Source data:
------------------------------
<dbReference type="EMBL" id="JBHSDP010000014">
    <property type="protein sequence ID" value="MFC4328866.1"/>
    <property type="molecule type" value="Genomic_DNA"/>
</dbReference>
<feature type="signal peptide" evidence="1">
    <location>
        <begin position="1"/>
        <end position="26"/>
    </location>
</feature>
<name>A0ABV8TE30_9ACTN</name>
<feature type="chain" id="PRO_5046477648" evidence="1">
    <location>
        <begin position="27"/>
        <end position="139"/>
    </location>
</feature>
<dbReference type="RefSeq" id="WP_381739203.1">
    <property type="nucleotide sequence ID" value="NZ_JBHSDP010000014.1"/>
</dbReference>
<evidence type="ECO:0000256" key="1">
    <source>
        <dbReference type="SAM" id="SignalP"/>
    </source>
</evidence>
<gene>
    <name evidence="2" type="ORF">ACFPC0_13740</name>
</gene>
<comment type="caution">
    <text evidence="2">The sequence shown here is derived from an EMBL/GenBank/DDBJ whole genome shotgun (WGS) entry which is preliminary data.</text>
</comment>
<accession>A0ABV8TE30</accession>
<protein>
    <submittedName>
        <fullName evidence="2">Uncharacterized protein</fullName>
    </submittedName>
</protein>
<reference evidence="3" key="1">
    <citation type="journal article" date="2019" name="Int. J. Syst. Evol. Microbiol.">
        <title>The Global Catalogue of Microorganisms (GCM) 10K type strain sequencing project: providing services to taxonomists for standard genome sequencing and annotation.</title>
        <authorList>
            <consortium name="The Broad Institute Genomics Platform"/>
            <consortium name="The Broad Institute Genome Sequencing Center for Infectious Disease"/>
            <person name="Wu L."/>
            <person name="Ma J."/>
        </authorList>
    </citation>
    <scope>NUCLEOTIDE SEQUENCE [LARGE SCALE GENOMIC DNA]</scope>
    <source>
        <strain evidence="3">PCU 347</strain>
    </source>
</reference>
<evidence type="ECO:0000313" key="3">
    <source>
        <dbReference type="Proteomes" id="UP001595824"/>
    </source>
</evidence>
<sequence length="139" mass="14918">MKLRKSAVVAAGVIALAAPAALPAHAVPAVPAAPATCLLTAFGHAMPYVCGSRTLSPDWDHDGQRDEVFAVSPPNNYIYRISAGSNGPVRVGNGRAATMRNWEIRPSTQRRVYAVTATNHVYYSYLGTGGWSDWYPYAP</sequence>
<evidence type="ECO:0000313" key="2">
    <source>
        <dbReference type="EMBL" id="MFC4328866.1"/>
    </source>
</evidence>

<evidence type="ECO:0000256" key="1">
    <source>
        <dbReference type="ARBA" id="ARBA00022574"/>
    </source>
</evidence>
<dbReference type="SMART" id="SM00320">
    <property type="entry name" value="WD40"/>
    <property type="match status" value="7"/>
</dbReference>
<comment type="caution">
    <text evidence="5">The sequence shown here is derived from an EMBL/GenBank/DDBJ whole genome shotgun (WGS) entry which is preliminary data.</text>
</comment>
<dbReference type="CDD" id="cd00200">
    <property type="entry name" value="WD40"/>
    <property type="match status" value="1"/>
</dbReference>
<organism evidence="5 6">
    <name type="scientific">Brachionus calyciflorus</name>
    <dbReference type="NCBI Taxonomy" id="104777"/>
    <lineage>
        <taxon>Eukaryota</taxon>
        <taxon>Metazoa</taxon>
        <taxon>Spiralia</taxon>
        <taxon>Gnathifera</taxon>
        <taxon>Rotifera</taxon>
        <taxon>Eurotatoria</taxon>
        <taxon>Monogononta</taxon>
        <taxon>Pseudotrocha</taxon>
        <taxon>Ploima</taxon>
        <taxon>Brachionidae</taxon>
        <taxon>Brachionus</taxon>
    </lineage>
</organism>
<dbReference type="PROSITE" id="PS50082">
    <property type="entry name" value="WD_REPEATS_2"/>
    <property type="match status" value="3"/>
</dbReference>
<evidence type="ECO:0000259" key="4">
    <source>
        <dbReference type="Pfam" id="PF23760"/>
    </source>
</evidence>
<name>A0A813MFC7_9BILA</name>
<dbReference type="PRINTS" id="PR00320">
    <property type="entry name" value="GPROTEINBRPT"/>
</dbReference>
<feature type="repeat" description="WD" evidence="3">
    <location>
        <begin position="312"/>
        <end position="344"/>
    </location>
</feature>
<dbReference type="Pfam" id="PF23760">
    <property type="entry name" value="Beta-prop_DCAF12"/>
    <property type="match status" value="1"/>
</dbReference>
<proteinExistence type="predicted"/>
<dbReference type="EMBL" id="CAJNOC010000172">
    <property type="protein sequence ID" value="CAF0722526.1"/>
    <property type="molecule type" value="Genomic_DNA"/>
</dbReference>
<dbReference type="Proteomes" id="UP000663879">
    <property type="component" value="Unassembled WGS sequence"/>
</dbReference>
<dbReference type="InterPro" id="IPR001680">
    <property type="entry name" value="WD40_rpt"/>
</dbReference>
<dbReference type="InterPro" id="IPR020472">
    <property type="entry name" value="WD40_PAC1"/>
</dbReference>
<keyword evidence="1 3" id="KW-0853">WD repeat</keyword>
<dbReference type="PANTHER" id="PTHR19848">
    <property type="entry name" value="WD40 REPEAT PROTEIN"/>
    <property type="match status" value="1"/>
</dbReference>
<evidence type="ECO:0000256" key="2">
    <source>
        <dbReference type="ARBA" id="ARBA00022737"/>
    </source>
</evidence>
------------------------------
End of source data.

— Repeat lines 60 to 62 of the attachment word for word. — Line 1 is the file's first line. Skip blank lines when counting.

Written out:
    <source>
        <dbReference type="EMBL" id="MFC4328866.1"/>
    </source>